We then analyzed prmt8 expression during early developmental stages in zebrafish. The message of prmt8 was detected from 0.25 hours post fertilization (hpf) throughout 72 hpf by RT-PCR (Figure 2B). We further investigated the expression pattern by whole-mount in situ hybridization (WISH). We had demonstrated that prmt1, the highly conserved paralogue of prmt8, was ubiquitously expressed and is critical for zebrafish early development . To eliminate false-positive detection of the highly conserved prmt1, we designed a probe hybridizing to the 5’-region of prmt8, which corresponds to the specific N-terminus of Prmt8 and shares least sequence similarity with prmt1. Ubiquitous prmt8 expression was detected at early developmental stages from one cell to 12 hpf (Figure 2C). The expression of prmt8 in the eyes and brain, especially at the mid-hindbrain boundary and the hindbrain was clearly detected at 24 hpf. The expression in the head regions continued to 60 hpf. Even distribution in the somites was also detected during these periods. The prmt8 signals were restricted to the somites at 72 hpf. The signals faded in the somites and were present mainly in the midbrain at 96 hpf (Figure 2C).
Zebrafish prmt8 knocked-down embryos showed early developmental defects
The putative N-terminal sequence of zebrafish Prmt8 has an initiating methionine followed by a glycine residue as those in mouse and human . We first designed a translation-blocking MO against this 5’-most AUG (MO1). However, Kousaka et al suggested a putative initiation site at the third AUG in mammalian prmt8 . We thus designed another MO (MO2) corresponding to this AUG (second AUG in zebrafish prmt8) (Figure 1B).
The overall morphologies of the MO-injected embryos (morphants) were evaluated. Injection of MO1 at high dose (8 ng) resulted in abnormal phenotypes and defect rates close to that of the MO2-injected embryos at a lower dose (2 ng) (Figure 3A). Increased MO2 leads to high death rates as 85% of the 8 ng MO2-injected morphants were dead at 24 hpf. The death rate (24 hpf) reduced to 50% and less than 5% when 4 ng and 2 ng of MO2 were injected respectively (Figure 3B). We thus used 2 ng of MO2 for most of the subsequent knock-down experiments to allow the high portion of viable yet defective morphants. Defects as delayed epiboly and thicker germ ring in the MO2 morphants could be clearly observed as early as 8 hpf (Figure 3A). The gross phenotypic changes of the prmt8 morphants observed at 24 and 48 hpf include curved tails, small and malformed brain and eyes, short yolk stalk, enlarged and swollen yolk and cardiac edema (Figure 3A). The death and defective rate of the morphants were dose-dependent (Figure 3B), suggesting the specificity of the MOs. Injection of the 5-base mismatch MO2 and the standard control MO showed insignificant defect and death rate (Figure 3B), further supporting the specificity of the knockdown.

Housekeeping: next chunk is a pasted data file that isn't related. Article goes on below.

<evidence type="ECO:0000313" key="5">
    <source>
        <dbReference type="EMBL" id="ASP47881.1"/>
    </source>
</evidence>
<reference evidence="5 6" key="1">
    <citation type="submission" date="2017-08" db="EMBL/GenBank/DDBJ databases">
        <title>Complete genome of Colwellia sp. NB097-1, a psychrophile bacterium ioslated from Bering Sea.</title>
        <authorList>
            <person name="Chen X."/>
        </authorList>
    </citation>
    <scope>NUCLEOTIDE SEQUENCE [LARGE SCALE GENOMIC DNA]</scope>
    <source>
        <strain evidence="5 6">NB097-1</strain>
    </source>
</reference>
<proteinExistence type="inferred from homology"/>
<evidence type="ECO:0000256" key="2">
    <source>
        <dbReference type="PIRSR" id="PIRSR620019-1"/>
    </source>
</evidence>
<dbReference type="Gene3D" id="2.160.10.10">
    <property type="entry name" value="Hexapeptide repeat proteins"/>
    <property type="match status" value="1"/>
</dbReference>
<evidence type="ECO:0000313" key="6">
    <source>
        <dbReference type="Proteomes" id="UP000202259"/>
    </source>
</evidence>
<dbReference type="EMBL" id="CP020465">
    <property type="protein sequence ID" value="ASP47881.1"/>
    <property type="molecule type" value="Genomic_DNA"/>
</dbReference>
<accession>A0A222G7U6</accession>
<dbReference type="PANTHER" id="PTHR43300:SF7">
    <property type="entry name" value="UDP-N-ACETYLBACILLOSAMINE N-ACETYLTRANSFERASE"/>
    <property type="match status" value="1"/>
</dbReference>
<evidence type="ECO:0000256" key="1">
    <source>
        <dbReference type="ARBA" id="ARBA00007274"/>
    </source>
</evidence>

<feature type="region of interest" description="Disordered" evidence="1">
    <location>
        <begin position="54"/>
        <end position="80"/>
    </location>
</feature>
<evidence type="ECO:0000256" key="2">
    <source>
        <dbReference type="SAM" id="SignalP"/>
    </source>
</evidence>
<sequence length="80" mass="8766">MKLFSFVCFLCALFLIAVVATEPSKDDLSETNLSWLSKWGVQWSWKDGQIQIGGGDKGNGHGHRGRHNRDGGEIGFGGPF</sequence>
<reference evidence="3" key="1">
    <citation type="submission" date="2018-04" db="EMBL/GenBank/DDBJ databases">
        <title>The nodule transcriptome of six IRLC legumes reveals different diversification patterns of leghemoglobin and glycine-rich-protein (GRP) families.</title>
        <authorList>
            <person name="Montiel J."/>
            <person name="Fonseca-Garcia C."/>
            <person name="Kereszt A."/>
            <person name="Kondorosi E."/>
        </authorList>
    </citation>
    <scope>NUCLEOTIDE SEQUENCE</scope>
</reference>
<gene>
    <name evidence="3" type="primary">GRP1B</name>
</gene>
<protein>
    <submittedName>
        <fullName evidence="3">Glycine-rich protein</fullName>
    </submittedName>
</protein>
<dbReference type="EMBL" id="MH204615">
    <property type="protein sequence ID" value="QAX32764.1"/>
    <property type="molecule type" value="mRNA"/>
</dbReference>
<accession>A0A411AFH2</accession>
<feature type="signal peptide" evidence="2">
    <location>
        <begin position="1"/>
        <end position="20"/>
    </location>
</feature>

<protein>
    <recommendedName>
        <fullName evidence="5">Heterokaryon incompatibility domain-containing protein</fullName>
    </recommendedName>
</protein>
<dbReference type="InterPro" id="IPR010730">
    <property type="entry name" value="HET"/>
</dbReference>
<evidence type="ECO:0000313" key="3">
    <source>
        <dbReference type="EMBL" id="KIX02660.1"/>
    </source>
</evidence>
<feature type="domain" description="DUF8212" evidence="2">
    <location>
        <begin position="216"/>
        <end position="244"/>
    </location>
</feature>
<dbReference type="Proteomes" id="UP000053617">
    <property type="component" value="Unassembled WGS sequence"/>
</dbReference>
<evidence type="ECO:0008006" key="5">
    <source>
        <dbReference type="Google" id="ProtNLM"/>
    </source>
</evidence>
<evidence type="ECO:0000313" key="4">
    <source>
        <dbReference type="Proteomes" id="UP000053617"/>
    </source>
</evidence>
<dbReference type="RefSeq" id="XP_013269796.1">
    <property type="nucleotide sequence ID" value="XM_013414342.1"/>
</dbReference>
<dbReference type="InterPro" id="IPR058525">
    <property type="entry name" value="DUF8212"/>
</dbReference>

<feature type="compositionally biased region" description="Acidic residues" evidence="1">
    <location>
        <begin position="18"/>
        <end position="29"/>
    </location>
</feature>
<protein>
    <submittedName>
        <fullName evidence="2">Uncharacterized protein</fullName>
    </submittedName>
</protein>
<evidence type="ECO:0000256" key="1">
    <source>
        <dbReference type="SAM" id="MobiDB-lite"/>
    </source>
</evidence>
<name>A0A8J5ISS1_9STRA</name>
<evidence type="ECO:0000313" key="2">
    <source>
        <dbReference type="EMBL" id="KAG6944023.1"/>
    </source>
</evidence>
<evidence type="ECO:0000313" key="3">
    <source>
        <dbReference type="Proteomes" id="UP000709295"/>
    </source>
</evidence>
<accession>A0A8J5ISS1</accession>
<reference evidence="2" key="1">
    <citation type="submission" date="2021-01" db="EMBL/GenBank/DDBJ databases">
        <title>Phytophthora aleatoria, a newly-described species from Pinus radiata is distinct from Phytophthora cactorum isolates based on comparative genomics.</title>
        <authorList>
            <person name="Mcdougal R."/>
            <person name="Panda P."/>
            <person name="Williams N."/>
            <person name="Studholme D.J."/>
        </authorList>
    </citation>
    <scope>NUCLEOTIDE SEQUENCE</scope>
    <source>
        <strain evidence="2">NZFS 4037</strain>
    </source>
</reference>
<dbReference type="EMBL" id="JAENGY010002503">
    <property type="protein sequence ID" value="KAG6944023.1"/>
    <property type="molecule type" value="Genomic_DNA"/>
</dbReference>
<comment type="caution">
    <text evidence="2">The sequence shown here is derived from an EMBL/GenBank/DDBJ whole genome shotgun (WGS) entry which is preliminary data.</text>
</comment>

(A) Phenotypes of zebrafish embryos not injected (WT; wildtype), injected with control AMO (standard), or injected with 2 or 4 ng prmt8 MO2 at 8, 24, and 48 hpf. (B) Percentage of normal, dead, or defective zebrafish embryos not injected, injected with standard AMO, prmt8 MO2 (2, 4 and 8 ng), 2 ng of MO2 co-injected with p53 MO, 5- mispair MO2, or 2 ng of MO2 co-injected with full-length prmt8 cRNA. The embryos were examined at 24 hpf. Embryos with any of the gross phenotypic changes including curved tails, small and malformed brain and eyes, short yolk stalk, enlarged and swollen yolk and cardiac edema were classified as “defect”.
To further evaluate the specific blocking effects, the prmt8 MO was co-injected with a reporter plasmid expressing the N-terminus of Prmt8 fused with EGFP. Embryos injected with the plasmid alone showed strong green fluorescence. Co-injection of the fusion plasmid and prmt8 MO2 significantly reduced the fluorescent signals in the embryos, suggesting the suppressive effects of the MO (Figure S3).
To further confirm that the phenotypes of the prmt8 morphants are specific due to the knockdown, we rescued the morphants with prmt8 cRNA. Co-injection of full-length prmt8 cRNA with MO2 led to increased ratios with normal phenotypes (Figure 3B). The results suggest that the early embryonic expression of prmt8 is critical to zebrafish embryogenesis.
Marker analyses for defective early embryogenesis in the prmt8 morphants
Although early embryonic Prmt8 expression had not been reported in mammals, we showed that zebrafish prmt8 was ubiquitously expressed before the segmentation stage and knockdown of prmt8 led to severe phenotypes in early embryonic stages. We thus further analyzed the prmt8 morphants with early genetic markers to characterize the defective phenotypes for the critical function of prmt8 during early embryogenesis. As delayed epiboly and thicker germ ring were observed in the MO2 morphants at 8 hpf (Figure 3A), endodermal and mesodermal markers were used to monitor cell-type specific expression and migration. An endodermal marker sox17 expressed in endodermal precursor cells and dorsal forerunner cell is critical for endoderm formation. In the prmt8 morphants, the sox17-stained forerunner cells remained as a few separate spots and did not converge well at around 50% epiboly (the beginning of gastrulation at 6 hpf; Figure 4A). The mesodermal marker tbx6 is a member of T-box transcription family and a posterior ventral mesoderm marker at gastrulation. Even though the localizations of tbx6 appeared to be similar in control and morphant embryos, reduced tbx6 expression level was detected in the prmt8 morphants (Figure 4A). We also use another marker otx2 to follow the early ectodermal development. Similar distribution but reduced expression of otx2 was detected in the prmt8 morphants (Figure 4A). These results indicate prmt8 knockdown resulted in abnormal gene expression or cell distribution in all three layers.